No, a tax transcript will not help you determine when you will get your refund. This is among the common myths and misconceptions that are often repeated in social media.
The codes listed on tax transcripts do not provide any early insight into when a refund will be issued. The best way to check on your refund is by visiting “Where’s My Refund?”
While transcripts include a lot of detailed information regarding actions taken on your account, the codes do not mean the same thing for everyone and they do not necessarily reflect how any of these actions do or do not impact the amount or timing of your refund.
IRS transcripts are best and most often used to validate past income and tax filing status for mortgage, student and small business loan applications and to help with tax preparation.
Know the Difference Between your Visa Expiration Date and your Authorized Length of Stay
When you decide to travel to the United States, whether for business or pleasure, you’ll need both a passport and a visitor visa.
A visa issued by the U.S. consulate or embassy allows you to travel to the United States, but the immigration officer at the port of entry is the person who allows you to enter the country and decides how long you may stay.
Your visa expiration date
Your visa will state how long you are able to travel to the country. This length of time varies by case and depends on the decisions of the consular or embassy officials who process your application.
Note that the expiration date of your visa is not the same as the time you are allowed to remain in the country during each trip. For example, a visa that’s valid for 10 years allows you to travel back and forth to the United States for that period, but doesn’t mean you can stay in the country for the entire time.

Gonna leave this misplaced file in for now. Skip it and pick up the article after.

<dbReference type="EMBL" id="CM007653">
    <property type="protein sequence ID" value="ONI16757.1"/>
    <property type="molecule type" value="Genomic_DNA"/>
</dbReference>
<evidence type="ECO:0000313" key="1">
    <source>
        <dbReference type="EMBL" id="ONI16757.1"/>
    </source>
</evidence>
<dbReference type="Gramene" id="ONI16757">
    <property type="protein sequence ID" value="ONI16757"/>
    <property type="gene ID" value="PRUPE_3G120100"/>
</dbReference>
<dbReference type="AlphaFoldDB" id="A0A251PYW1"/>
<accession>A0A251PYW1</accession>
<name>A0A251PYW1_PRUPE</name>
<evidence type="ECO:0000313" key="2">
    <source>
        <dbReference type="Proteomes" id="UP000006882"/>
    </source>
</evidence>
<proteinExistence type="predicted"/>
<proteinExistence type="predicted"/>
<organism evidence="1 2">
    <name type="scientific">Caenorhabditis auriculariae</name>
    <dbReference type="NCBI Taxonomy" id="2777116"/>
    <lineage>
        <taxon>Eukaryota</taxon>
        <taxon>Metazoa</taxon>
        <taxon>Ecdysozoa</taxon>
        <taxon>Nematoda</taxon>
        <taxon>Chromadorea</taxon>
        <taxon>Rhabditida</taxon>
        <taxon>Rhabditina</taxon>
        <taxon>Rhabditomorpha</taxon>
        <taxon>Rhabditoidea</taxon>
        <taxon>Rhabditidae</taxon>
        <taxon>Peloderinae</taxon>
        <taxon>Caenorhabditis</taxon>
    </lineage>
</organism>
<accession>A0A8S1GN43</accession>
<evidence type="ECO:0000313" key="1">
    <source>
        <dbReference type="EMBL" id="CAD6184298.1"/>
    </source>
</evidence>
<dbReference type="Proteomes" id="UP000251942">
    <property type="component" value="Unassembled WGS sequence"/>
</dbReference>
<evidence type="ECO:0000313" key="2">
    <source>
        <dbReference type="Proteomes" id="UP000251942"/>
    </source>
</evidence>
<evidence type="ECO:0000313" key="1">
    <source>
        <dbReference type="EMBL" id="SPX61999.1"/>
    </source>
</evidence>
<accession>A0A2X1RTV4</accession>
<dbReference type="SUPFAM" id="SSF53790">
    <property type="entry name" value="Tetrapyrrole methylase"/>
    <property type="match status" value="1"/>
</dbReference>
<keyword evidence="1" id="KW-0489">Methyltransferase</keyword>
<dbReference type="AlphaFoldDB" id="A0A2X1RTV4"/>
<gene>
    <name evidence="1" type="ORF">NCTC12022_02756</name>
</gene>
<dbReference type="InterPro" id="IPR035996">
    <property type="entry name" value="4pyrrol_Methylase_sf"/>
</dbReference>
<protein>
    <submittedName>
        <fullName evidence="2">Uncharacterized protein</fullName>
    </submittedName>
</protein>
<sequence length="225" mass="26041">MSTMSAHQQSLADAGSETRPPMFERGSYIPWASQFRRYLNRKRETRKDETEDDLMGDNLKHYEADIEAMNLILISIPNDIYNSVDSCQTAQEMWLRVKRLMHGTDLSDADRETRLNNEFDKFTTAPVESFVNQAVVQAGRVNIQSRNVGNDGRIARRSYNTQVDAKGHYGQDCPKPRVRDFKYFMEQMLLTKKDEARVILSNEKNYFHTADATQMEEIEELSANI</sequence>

Your length of stay in the United States
Upon entering the country you need to complete and submit an immigration I-94 form (which registers arrivals and departures). The forms are available at any air, sea or land port of entry.
The immigration officer will ask you a series of questions about the purpose of your visit. The agent will also stamp your passport with the date of arrival and write on your I-94 the length of time you can stay in the country — for example, 60 days. This length of time indicates your legal presence in the United States and may be extended if necessary.
How to extend your stay
When asking for an extension you need to verify that you haven’t exceeded your authorized stay. For instance, if you arrived as a tourist but want to become a student, you must submit an application to change your status before your stay expires.